Providing services to EU and EEA countries after EU Exit  – If the UK leaves the EU on 29 March 2019 with no deal, UK businesses will no longer operate under European Economic Area (EEA) regulations for the cross-border trade of services. UK businesses and professionals providing services in the EEA (including all EU Member States, plus Iceland, Liechtenstein and Norway) will be regarded as originating from a ‘third country’, which may result in additional legal, regulatory and administrative barriers. We would encourage you to read the Government’s country-specific guidance for each market you provide services in.  The guides contain information and links to help businesses navigate regulations, including cross-border trade in services, establishing or structuring a business, business travel and visa arrangements, recognition of professional qualifications and data protection.  All guidance would apply from 29 march in a no-deal scenario.  The guides are available here.

Guidance on accounting for import VAT in a no-deal  – If you are a VAT-registered business, HMRC has published guidance on how to account for import VAT.  The guidance explains how you can pay when you submit your returns rather than as goods cross the border.  Businesses or individuals who are not VAT-registered in the UK will not be able to account for import VAT in this way and will need to pay import VAT up front as goods cross the border, with the exception of imports from Ireland across the land border as outlined above.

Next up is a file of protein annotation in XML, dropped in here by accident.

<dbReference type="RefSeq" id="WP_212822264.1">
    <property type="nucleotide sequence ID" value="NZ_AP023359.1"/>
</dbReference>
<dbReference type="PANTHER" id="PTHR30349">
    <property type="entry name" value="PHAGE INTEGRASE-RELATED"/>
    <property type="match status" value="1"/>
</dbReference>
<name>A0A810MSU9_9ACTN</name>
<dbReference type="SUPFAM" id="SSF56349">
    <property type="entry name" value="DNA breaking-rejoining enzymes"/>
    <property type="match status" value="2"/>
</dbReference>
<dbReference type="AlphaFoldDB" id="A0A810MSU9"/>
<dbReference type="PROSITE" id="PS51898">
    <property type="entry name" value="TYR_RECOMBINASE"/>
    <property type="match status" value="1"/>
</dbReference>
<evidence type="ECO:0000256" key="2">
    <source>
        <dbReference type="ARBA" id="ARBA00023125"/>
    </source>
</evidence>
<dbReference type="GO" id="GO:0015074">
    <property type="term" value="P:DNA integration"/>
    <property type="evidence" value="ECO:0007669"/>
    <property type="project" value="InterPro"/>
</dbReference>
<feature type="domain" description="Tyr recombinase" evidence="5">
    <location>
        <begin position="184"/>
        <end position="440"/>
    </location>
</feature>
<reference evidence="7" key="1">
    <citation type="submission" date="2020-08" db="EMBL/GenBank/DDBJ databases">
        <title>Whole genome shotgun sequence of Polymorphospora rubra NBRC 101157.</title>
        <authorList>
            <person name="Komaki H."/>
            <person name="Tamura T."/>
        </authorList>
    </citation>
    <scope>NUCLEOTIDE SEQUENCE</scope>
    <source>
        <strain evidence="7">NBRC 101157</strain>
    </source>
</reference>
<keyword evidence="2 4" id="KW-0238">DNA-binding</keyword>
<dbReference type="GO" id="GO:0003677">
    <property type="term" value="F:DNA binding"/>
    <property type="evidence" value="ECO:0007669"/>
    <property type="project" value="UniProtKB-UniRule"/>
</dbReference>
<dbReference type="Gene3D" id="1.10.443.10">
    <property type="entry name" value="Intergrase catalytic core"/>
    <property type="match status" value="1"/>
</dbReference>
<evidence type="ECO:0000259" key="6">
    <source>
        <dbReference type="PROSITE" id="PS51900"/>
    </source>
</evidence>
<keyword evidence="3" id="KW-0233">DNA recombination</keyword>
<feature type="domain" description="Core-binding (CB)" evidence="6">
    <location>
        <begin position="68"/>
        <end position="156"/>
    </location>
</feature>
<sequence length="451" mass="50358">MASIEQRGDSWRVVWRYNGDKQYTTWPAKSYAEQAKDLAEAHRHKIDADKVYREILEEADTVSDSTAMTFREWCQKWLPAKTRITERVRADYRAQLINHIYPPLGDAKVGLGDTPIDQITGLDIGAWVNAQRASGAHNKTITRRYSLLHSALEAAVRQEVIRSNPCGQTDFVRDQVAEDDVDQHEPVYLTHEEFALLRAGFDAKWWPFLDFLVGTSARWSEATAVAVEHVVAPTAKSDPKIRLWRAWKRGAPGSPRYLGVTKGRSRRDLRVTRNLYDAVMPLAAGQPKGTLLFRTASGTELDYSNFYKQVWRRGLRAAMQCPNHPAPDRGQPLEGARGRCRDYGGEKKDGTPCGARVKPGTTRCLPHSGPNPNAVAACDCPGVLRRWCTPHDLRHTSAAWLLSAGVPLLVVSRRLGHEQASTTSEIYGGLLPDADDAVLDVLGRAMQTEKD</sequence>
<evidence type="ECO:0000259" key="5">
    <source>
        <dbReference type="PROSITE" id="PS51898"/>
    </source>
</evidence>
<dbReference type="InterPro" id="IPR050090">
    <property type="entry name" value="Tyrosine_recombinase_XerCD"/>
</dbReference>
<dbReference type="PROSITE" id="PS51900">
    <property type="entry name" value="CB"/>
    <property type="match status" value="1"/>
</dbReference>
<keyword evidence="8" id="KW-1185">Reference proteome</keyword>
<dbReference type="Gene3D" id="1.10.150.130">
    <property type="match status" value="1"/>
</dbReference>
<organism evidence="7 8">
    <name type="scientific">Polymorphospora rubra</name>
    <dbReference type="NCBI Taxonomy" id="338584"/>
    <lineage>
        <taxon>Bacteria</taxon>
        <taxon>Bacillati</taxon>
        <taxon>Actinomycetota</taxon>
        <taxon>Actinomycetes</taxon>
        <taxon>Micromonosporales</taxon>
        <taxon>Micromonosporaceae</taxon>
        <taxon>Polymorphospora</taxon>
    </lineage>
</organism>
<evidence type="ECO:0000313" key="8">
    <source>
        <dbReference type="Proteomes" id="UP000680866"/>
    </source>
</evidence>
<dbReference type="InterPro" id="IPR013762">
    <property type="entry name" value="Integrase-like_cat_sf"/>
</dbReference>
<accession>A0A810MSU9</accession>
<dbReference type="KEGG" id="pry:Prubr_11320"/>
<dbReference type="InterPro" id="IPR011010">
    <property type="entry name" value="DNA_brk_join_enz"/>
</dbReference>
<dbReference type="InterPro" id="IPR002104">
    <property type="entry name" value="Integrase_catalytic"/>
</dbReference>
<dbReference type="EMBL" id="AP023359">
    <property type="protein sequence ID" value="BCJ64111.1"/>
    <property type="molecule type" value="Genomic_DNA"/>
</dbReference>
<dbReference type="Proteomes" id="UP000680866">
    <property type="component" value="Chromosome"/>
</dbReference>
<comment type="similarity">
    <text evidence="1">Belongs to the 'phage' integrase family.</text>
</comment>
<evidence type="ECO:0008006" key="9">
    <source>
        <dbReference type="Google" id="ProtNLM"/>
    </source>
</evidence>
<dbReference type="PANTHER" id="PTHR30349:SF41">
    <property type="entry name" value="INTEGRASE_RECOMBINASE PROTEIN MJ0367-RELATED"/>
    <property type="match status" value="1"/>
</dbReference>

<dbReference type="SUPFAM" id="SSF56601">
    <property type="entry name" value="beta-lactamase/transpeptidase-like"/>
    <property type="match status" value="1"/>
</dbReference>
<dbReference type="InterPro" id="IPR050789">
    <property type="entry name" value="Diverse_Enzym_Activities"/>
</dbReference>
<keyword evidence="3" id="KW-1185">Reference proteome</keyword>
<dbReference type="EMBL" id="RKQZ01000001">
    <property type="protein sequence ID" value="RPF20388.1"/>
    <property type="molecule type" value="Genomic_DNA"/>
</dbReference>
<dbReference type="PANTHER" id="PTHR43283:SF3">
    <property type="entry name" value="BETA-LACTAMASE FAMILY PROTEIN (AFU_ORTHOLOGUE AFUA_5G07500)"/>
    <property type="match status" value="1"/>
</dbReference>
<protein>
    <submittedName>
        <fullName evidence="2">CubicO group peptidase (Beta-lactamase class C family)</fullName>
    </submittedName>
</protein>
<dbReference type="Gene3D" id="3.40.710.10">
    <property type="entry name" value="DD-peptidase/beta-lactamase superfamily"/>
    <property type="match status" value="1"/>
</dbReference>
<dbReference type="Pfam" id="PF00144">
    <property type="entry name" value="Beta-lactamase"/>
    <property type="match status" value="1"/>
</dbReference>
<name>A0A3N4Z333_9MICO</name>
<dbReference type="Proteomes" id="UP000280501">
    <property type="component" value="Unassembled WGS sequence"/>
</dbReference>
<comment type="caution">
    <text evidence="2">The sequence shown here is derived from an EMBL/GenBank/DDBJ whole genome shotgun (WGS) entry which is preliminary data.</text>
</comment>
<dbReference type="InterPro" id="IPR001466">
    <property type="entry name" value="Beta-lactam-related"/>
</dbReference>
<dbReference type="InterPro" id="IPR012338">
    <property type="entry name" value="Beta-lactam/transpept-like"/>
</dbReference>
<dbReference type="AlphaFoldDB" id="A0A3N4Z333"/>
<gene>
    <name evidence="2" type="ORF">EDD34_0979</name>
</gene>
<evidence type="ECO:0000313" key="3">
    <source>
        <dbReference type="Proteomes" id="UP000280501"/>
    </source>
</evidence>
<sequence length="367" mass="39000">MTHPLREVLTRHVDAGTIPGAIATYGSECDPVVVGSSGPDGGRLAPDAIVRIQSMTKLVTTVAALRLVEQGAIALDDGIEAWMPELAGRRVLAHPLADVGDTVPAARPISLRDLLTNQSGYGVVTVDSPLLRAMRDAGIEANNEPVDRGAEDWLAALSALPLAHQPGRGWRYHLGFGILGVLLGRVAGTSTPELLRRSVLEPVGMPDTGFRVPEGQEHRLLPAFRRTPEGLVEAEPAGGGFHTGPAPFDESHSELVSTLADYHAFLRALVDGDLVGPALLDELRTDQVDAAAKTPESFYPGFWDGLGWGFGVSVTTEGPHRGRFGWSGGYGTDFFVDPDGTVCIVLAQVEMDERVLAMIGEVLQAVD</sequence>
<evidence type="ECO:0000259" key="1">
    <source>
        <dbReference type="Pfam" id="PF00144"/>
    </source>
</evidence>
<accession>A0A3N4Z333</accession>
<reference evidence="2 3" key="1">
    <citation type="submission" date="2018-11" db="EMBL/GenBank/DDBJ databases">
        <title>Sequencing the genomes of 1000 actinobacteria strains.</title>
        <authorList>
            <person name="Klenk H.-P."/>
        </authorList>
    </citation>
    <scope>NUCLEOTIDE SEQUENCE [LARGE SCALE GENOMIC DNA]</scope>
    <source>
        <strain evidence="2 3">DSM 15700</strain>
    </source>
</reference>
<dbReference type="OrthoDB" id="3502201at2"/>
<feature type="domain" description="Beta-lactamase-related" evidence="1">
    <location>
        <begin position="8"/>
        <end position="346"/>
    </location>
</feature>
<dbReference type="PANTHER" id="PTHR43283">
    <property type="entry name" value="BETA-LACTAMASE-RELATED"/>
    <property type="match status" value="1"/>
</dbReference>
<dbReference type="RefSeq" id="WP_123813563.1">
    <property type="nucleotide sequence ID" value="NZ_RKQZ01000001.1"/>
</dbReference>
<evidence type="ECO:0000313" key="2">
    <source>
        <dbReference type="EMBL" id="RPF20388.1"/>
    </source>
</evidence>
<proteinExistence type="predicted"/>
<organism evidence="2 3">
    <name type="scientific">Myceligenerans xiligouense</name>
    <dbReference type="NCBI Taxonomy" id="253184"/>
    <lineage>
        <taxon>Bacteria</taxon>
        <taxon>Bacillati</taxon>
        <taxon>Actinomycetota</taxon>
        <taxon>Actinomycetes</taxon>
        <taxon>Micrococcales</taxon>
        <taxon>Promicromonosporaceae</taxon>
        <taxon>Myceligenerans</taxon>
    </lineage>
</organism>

Guidance from French customs authorities for UK businesses in the event of a no deal Brexit – The French Customs and Excise authority has published customs guidance to help businesses that move goods between the UK and France to prepare for new customs procedures in the event of a no-deal Brexit.

Preparing for Brexit Webinars – The British Library is hosting a series of webinars on various topics to help businesses prepare in the event of leaving the EU on Friday 29 March without a deal.  If you wish to register to join, please click the link and follow the instructions. 

  • Business Legal Requirements12:00pm – 1:00pm on 19 March 2019, covering operating legally in the EU, cross-border mergers and accounting/auditing requirements 
  • Intellectual Property11:00pm-12:00pm on 20 March 2019, covering registered and unregistered design rights, trademarks, copyrights, patents and exhaustion

You can also sign up to receive email alerts about Brexit on Gov.UK: Brexit E-mail Alerts